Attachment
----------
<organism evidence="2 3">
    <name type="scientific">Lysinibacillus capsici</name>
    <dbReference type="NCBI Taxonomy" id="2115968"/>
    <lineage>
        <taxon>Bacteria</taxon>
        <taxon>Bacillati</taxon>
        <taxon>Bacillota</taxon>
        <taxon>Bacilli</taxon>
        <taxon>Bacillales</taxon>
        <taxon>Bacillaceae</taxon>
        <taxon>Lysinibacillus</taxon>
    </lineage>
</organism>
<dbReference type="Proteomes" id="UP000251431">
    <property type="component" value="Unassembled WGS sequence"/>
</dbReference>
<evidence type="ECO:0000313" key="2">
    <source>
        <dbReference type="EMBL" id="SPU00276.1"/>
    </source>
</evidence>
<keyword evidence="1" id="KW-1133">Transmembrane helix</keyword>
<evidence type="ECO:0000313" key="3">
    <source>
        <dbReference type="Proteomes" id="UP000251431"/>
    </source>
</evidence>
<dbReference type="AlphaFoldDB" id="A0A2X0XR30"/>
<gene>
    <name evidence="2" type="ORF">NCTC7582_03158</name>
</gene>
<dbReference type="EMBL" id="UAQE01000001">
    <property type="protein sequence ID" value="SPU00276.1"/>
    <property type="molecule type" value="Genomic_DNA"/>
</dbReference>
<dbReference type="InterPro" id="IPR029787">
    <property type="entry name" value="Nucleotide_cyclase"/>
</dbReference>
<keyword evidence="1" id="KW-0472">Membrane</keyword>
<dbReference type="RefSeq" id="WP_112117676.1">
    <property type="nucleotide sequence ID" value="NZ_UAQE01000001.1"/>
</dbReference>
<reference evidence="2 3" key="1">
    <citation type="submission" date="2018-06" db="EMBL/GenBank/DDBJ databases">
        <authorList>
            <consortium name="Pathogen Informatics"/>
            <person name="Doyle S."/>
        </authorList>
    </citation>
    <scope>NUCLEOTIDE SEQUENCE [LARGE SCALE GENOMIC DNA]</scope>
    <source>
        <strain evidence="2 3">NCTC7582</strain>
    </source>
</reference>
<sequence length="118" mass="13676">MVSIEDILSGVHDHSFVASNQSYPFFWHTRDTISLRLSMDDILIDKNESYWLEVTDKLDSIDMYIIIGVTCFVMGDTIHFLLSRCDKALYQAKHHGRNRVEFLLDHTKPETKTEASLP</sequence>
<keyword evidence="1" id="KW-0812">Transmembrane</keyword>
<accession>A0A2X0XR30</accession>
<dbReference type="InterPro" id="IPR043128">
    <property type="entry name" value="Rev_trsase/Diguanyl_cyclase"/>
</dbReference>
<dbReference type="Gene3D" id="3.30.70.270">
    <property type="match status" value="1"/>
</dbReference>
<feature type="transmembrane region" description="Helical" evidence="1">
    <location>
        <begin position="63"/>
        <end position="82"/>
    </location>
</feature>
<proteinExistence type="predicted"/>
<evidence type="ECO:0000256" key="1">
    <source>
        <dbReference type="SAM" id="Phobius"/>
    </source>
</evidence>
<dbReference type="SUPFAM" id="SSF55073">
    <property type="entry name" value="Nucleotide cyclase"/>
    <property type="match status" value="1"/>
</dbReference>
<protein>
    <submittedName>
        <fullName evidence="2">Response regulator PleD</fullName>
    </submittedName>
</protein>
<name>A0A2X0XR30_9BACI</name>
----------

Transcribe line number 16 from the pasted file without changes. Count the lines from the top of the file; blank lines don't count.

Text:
</dbReference>